A painting of Blanche from A Streetcar Named Desire; she gazes at herself in a mirror while in a roomful of men.

365 Days of Art: April 12 – Thomas Hart Benton Gives a Pompous, Sexist Interview

Thomas Hart Benton painting - Poker Night
Poker Night (from A Streetcar Named Desire), Thomas Hart Benton, 1948

April 12, 1935

An interview with Thomas Hart Benton is published in the New York Sun. He sounds delightful.

[I am going to Kansas City] because since the depression [New York City] has lost its dynamic quality. On the upswing, New York is grand — when it is building buildings, tearing down buildings, making and spending money, its life is irresistible; and in its drive, it’s a grand show. But when it is on a downswing, it gets feeble and querulous and touchy. The place has lost its masculinity. Even the burlesque shows, which to my mind are the best barometer of the public state of mind, have lost all their uproarious vulgarity…Principles…that’s what the town has come to. It don’t act anymore, it talks. The place has gone completely verbal, and people are getting the idea that if they can make a sentence that is logical, they have demonstrated a truth.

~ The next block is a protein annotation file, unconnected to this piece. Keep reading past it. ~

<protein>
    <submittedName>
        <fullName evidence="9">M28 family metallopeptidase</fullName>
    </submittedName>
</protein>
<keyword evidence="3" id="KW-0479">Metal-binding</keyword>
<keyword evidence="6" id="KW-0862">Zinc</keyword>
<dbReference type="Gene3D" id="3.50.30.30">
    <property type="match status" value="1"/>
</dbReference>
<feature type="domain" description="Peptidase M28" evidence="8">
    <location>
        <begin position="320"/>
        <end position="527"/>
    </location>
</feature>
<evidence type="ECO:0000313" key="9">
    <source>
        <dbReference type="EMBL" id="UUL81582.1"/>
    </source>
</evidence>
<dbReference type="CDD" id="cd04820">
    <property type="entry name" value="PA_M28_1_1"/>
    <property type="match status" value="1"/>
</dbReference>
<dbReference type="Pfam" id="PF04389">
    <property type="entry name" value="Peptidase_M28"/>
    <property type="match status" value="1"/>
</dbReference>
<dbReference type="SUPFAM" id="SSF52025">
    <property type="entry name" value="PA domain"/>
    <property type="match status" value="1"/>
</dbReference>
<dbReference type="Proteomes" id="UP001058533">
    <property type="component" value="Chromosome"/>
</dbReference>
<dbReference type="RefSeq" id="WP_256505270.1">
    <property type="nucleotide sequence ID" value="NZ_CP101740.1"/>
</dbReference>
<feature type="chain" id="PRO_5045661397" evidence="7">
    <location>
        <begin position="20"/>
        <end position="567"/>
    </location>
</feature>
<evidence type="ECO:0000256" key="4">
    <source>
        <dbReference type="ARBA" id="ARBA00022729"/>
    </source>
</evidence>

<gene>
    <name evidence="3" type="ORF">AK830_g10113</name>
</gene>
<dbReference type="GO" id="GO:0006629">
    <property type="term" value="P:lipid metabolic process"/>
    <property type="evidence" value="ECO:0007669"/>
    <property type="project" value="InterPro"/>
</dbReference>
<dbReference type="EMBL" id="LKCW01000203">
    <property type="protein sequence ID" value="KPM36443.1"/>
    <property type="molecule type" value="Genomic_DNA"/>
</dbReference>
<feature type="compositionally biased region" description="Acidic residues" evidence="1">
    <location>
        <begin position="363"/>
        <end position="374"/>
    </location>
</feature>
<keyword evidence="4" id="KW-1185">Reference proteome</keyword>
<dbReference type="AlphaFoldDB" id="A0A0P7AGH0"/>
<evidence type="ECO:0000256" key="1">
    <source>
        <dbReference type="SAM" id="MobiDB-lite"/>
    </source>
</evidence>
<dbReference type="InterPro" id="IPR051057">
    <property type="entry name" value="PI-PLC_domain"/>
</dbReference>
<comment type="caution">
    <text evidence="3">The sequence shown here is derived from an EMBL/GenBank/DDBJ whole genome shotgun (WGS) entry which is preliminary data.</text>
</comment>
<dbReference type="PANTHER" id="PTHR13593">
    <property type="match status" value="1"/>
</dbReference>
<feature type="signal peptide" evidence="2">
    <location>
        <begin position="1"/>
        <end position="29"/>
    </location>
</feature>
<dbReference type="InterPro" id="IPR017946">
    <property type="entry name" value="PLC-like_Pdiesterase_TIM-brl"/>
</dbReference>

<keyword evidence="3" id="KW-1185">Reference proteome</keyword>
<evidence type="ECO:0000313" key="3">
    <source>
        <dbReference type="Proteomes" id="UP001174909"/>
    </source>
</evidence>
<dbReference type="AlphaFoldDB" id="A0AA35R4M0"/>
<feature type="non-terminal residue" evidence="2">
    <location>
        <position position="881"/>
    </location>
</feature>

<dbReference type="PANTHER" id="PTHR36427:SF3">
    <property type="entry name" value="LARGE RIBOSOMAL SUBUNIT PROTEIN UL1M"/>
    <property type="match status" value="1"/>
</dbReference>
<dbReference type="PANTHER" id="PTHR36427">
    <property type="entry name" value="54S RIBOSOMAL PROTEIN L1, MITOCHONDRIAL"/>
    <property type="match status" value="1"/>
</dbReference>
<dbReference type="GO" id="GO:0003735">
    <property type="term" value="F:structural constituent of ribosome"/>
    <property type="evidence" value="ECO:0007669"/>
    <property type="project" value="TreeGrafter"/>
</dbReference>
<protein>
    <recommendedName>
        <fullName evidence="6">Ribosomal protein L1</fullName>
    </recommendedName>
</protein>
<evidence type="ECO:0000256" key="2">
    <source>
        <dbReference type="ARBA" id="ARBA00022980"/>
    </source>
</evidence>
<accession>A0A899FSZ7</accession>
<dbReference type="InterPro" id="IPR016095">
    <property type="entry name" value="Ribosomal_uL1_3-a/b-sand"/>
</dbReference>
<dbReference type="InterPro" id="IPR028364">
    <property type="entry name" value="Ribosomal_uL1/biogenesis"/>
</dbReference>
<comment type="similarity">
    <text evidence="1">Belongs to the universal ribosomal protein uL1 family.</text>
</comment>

Even the pretty young ladies who ought to have their attention concentrated in their legs address you with a “Do you or do you not believe?” — and look at you contemptuously when they discover you don’t believe anything. It’s a hell of a note when women, who can generally be counted upon to hold on to some human sense and not be fooled by language, begin to go the way of Harvard graduates…The Middle West has no inhibiting cultural patterns wrapped up in a lot of verbal logic, or tied to practice habits that stop action.

I’m leaving New York to see what can be done for art in a fairly clean field less ridden with verbal stupidities…Then, I’ve been here twenty-one years, and that’s too long for any American to stay in one place.

Do I think I’m going to escape stupidity in the Middle West? Of course not. Wherever people talk, idiocy thrives.

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